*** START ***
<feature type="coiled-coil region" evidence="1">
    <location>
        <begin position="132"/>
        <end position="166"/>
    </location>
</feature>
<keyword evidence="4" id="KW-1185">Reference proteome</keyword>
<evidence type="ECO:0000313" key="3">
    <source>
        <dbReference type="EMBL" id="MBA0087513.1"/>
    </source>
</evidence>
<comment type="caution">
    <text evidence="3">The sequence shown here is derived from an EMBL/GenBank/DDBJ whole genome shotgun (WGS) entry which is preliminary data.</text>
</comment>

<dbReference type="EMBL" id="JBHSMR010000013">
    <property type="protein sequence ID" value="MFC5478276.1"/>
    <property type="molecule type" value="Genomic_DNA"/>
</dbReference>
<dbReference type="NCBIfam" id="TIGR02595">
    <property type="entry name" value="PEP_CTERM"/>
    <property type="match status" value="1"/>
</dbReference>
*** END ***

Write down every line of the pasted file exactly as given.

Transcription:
<feature type="coiled-coil region" evidence="1">
    <location>
        <begin position="132"/>
        <end position="166"/>
    </location>
</feature>
<keyword evidence="4" id="KW-1185">Reference proteome</keyword>
<evidence type="ECO:0000313" key="3">
    <source>
        <dbReference type="EMBL" id="MBA0087513.1"/>
    </source>
</evidence>
<comment type="caution">
    <text evidence="3">The sequence shown here is derived from an EMBL/GenBank/DDBJ whole genome shotgun (WGS) entry which is preliminary data.</text>
</comment>

<dbReference type="EMBL" id="JBHSMR010000013">
    <property type="protein sequence ID" value="MFC5478276.1"/>
    <property type="molecule type" value="Genomic_DNA"/>
</dbReference>
<dbReference type="NCBIfam" id="TIGR02595">
    <property type="entry name" value="PEP_CTERM"/>
    <property type="match status" value="1"/>
</dbReference>